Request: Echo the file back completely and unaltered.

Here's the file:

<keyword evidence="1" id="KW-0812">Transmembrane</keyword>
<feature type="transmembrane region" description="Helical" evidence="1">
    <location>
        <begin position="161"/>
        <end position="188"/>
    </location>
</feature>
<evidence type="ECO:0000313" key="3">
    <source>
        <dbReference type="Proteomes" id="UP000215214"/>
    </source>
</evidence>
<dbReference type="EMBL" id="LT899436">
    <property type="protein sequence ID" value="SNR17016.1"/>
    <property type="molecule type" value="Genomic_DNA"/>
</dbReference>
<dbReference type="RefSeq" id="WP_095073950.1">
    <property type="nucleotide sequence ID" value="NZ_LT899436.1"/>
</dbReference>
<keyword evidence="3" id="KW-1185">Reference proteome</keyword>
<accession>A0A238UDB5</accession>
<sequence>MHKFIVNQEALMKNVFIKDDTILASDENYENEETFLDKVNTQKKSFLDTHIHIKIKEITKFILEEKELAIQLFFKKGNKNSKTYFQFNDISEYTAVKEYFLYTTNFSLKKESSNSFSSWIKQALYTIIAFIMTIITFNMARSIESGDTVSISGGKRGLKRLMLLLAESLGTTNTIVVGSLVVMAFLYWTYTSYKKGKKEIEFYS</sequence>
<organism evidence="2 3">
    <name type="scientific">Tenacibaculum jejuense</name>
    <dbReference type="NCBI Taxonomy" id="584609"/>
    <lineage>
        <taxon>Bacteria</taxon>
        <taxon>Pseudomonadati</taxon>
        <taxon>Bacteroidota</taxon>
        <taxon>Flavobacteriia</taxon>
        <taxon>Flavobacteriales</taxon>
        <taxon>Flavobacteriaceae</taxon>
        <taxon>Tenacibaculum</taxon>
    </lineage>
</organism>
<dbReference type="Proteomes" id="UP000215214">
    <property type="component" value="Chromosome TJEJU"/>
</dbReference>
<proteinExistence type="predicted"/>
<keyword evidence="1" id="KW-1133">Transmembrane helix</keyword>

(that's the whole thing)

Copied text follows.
<keyword evidence="1" id="KW-0812">Transmembrane</keyword>
<feature type="transmembrane region" description="Helical" evidence="1">
    <location>
        <begin position="161"/>
        <end position="188"/>
    </location>
</feature>
<evidence type="ECO:0000313" key="3">
    <source>
        <dbReference type="Proteomes" id="UP000215214"/>
    </source>
</evidence>
<dbReference type="EMBL" id="LT899436">
    <property type="protein sequence ID" value="SNR17016.1"/>
    <property type="molecule type" value="Genomic_DNA"/>
</dbReference>
<dbReference type="RefSeq" id="WP_095073950.1">
    <property type="nucleotide sequence ID" value="NZ_LT899436.1"/>
</dbReference>
<keyword evidence="3" id="KW-1185">Reference proteome</keyword>
<accession>A0A238UDB5</accession>
<sequence>MHKFIVNQEALMKNVFIKDDTILASDENYENEETFLDKVNTQKKSFLDTHIHIKIKEITKFILEEKELAIQLFFKKGNKNSKTYFQFNDISEYTAVKEYFLYTTNFSLKKESSNSFSSWIKQALYTIIAFIMTIITFNMARSIESGDTVSISGGKRGLKRLMLLLAESLGTTNTIVVGSLVVMAFLYWTYTSYKKGKKEIEFYS</sequence>
<organism evidence="2 3">
    <name type="scientific">Tenacibaculum jejuense</name>
    <dbReference type="NCBI Taxonomy" id="584609"/>
    <lineage>
        <taxon>Bacteria</taxon>
        <taxon>Pseudomonadati</taxon>
        <taxon>Bacteroidota</taxon>
        <taxon>Flavobacteriia</taxon>
        <taxon>Flavobacteriales</taxon>
        <taxon>Flavobacteriaceae</taxon>
        <taxon>Tenacibaculum</taxon>
    </lineage>
</organism>
<dbReference type="Proteomes" id="UP000215214">
    <property type="component" value="Chromosome TJEJU"/>
</dbReference>
<proteinExistence type="predicted"/>
<keyword evidence="1" id="KW-1133">Transmembrane helix</keyword>